• /wp-content/uploads/2012/11/slide1.jpg
  • /wp-content/uploads/2012/11/slide2.jpg
  • /wp-content/uploads/2012/11/slide3.jpg

Battle of the Bobbins! Neauveau Fiber Art vs. Spin Artiste!!

by The SpinArtiste on September 7, 2014

Oh, yes…this is a REALLY good one…When Ashley Martineau of Neauveau Fiber Art and I made the plan to do this, I knew I was in for a one of a kind experience and I was right.  To start with, I had a great time picking out what to send to her.  Ashley is a true master of spinning bulky yarns that are still delicate and elegant and often in a soft palette.  Of course, I could not resist the overwhelming temptation to send something as un-Ashley as I could imagine.  I think you will enjoy her write up and pictures and then I will show you what I received and what happened with it.  This was a lot of FUN!

From Ashley:

“I love non-conventional spinning. It’s my favorite way to get out of a spinning rut. When I received Arlene’s package, I laughed and started thinking about how in the world I could incorporate this poncho into my yarn. Life with a toddler means delay after delay, and this poncho actually served a few useful purposes on it’s way to becoming a skein of yarn.

Here is what arrived in my package. A bright orange rain poncho, some lei flowers, some fiber, and a little ball of yarn

AM - Pile
The first purpose the poncho served was keeping my husband dry on a hike up Mount Monadnock. I told him to get a picture of him wearing the poncho on the top of the mountain for me to include in this tutorial – but he forgot. He did take a picture of the view though, so here you go.
AM - The view
Then a couple days later, our toddler Sam left me a present in the bath. Brian bravely donned the Rain Poncho when he got home from work to rescue me from a moment of parenthood bliss.
AM - Brian in Poncho
I finally came up with an idea for my finished yarn, and employed some help to get me thru the preparation stage of spinning. With the help of a good friend, a puppy, and a little boy we got to work.
AM - Cutting poncho
After cutting the poncho into a ball of plastic ribbon, I took the fiber and spun it in a single. Then I spun the ribbon of plastic. I plied the fiber with the plastic and played with different art yarn techniques to see what would work – just in case I ever wanted to get in the business of spinning rain ponchos. Here are the results:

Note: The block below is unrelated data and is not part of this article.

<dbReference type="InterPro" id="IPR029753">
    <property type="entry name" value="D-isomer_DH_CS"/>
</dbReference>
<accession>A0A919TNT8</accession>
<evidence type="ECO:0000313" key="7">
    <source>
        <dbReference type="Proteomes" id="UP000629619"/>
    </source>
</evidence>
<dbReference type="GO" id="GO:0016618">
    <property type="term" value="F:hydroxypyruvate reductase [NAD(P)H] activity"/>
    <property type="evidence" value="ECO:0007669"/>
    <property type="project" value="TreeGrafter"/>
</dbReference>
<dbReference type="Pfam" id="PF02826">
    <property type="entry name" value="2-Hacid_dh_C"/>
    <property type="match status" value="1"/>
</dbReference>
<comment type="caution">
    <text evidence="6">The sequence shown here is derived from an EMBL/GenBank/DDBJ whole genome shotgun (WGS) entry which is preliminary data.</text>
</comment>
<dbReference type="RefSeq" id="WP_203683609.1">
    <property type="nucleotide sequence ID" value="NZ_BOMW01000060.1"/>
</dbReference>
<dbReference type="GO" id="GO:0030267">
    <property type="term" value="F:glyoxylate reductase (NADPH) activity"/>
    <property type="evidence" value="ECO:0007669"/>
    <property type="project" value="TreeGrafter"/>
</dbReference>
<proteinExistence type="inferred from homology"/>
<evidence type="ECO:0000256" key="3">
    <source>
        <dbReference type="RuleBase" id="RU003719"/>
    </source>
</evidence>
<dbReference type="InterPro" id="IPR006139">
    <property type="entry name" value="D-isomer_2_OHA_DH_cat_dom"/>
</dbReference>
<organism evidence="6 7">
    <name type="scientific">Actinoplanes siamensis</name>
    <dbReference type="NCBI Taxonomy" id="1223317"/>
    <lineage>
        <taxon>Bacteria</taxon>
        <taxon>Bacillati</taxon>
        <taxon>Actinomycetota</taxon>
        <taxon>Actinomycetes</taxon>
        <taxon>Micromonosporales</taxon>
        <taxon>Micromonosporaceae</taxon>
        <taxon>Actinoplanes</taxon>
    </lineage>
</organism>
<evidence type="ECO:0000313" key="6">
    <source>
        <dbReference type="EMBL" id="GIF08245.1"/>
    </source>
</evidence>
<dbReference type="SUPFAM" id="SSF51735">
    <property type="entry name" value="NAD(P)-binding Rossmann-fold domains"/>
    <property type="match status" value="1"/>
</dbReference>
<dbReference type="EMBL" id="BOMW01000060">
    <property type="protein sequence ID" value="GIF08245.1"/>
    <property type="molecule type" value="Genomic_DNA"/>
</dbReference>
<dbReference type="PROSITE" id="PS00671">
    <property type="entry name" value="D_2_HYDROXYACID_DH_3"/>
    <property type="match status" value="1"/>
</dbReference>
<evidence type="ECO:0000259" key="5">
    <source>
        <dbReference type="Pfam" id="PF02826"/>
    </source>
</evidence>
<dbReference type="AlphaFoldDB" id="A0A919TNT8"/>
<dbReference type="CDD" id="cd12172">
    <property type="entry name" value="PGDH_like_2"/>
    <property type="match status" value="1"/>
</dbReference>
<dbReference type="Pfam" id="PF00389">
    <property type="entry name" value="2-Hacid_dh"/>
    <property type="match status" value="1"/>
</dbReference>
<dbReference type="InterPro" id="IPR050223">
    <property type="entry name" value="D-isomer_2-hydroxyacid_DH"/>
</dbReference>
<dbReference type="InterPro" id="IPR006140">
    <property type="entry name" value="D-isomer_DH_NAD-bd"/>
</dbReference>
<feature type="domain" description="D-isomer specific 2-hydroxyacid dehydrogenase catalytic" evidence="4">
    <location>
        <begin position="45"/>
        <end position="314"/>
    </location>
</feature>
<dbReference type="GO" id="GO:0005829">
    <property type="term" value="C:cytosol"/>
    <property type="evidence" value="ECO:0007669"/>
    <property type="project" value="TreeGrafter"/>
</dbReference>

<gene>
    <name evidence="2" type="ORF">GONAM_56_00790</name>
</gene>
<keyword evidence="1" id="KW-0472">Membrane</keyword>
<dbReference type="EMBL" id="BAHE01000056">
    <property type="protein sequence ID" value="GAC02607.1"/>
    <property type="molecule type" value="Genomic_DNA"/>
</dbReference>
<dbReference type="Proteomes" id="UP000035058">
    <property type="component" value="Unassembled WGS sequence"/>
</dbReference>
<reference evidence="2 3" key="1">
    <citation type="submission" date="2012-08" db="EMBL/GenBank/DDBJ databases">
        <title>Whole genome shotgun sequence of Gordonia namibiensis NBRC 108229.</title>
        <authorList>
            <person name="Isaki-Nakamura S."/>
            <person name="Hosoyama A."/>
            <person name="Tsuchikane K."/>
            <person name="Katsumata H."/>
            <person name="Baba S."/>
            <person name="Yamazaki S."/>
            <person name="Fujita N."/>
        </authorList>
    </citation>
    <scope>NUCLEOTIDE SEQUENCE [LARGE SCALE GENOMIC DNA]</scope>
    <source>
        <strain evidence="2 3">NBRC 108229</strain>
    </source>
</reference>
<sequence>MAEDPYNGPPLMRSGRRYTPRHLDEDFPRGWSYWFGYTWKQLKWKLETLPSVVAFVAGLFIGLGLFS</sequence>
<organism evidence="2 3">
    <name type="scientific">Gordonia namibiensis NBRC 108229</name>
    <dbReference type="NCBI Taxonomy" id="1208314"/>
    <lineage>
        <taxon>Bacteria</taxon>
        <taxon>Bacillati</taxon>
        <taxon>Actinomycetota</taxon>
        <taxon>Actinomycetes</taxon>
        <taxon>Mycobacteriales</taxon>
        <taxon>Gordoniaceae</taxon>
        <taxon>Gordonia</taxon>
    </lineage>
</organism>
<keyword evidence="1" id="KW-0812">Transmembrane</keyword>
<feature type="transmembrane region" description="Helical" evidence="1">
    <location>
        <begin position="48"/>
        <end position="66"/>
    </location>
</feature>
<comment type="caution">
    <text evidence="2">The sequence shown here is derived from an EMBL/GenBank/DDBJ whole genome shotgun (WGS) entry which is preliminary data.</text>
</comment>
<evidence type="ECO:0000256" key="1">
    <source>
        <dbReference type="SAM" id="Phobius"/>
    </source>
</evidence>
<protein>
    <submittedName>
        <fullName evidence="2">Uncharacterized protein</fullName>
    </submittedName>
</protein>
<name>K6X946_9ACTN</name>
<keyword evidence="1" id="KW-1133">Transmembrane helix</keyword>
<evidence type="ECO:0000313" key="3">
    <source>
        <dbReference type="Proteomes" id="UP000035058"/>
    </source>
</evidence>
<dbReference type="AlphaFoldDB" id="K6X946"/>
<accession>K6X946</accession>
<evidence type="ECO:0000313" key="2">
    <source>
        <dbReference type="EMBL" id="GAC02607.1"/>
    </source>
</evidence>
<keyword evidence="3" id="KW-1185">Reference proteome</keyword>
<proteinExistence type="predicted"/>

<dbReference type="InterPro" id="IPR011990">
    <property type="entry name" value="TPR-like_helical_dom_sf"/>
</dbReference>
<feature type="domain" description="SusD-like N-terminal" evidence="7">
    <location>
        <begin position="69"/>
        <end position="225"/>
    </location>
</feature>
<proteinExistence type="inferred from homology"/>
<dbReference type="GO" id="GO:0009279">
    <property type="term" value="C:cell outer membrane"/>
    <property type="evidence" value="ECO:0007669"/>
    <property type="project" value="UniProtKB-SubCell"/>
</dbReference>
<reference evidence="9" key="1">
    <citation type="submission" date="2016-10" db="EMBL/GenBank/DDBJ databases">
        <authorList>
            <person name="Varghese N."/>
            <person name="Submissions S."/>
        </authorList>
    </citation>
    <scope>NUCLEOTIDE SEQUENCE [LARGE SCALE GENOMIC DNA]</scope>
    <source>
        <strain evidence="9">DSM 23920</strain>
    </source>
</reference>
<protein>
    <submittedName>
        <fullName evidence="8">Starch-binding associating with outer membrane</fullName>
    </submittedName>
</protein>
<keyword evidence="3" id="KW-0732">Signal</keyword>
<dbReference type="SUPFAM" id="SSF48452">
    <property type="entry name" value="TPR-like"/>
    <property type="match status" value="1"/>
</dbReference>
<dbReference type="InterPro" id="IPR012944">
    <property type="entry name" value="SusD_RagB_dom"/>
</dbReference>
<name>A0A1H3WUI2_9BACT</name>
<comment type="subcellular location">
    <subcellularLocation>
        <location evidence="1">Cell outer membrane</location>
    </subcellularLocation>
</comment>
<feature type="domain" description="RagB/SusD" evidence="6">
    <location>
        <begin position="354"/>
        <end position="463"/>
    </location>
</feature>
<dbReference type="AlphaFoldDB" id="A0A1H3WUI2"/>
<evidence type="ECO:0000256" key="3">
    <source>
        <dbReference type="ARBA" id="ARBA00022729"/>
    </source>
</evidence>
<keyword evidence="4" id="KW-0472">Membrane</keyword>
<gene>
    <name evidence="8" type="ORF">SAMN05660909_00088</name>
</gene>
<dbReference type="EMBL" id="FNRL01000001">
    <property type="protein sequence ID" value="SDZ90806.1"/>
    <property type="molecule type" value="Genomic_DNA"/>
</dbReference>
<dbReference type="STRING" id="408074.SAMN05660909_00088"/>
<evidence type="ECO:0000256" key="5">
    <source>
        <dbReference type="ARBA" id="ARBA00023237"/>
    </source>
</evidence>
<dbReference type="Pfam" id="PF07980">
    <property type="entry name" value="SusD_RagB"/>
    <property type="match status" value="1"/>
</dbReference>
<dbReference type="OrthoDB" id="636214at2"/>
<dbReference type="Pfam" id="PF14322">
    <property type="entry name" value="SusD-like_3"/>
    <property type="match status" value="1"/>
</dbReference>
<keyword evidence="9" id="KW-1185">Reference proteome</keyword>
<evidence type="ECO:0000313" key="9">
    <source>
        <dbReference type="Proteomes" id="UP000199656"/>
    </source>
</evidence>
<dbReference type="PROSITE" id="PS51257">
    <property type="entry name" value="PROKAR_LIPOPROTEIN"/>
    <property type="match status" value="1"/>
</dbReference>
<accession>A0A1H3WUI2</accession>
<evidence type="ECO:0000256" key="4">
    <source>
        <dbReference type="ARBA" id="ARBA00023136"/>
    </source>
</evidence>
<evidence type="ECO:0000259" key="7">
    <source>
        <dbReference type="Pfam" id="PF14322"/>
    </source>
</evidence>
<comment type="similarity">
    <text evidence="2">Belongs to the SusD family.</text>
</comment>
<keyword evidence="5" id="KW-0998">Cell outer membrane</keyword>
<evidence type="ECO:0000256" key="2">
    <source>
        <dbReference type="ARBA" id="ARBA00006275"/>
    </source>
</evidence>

Plying: works great!
Supercoiling: waste of time
Stacking: works well!
Twists: meh, not so much

I still had plenty of poncho left over when I ran out of fiber so I plied the two-ply plastic/wool yarn with another ply of poncho and I ended up with a few unique boucle-looking yards. My stacks turned into blobby rosettes and the flowers turned into butterflies.
AM - Spinning process
Then, right as I finished the final yard – it began to rain. So I took the yarn outside and photographed it in the rain. This ends the adventure of Rain Poncho Yarn. Thank you Arlene for such a fun challenge!”
AM - Skein

AM - Skein on gravel

 Pretty amazing, huh?  So, while the orange poncho was being worn by Brian for various reasons, I had received Ashley’s package and was mulling over what to do with it.

ART - Pile to work with

What you are looking at in this picture is a pretty wide variety of components.  Starting from the lower left:  A small knitted piece in some type of cotton boucle yarn, a large pile of cotton threads that I believe were warp ends, teal roving, a doiley, a small ball of a naturally colored wool spun as single, yarn strands, fabric strips, a strip of lace, yellow locks and an assortment of feathers as well as some beads and some small gold leaves (not shown). In addition, there was a spool of wire. I did look at this for awhile trying to decide what direction I was going to take.  Included also were some dyed silk cocoons.  ART - CocoonsI decided I did not want the cocoons to hang off as add ins and I thought it was time I took a crack at de-gumming them and spinning the silk instead.  So, I soaked them and then I was able to create thread out of them.  ART - SoakingAlthough this experiment did not yield much silk to spin with, it did give me the point of view I decided to take in approaching making the yarn:  Deconstruction.  After deconstructing the cocoons, I separated all the weaving ends into piles of color.  Then, I unravelled the small piece of knitted fabric.  I separated the sewn edges of the fabric strips.  I cut the doiley into strips.  I separated the feathers into piles of colors.  And, then I separated out everything that was a neutral color.  That’s when the yarn design came into full view in my mind.  For the neutrals, I had a range from white to black.  For the colors, I pretty much had a rainbow once I lined up all the items on my work table.

ART - Layout of fibersSo, I decided to spin a three ply yarn:  1 ply would be the neutrals from light to dark, the second ply would be the colors of the rainbow and the third ply would be the wire. 

ART - BobbinsOnce I had my bobbins good to go, then came a marathon plying session with the wire, but I could tell that it was going to be worth it as I wound the newly created yarn onto the final bobbin.  And, when I took the yarn off the wheel, this is what I had:

ART - SkeinAnd, I loved it, but in the skein you could not see the color work as nicely.  Also, I know that I was going to sculpt the yarn in someway at the end because of the wire ply…so, I decided to coil it into a yarn “Slinky”…

ART - Coiled

ART - Close up

I really have to thank Ashley for this package!  It really took me to some new places with my spinning that I’m sure I will return to in the future!!  I really love the yarn I made.

Previous post:

Next post: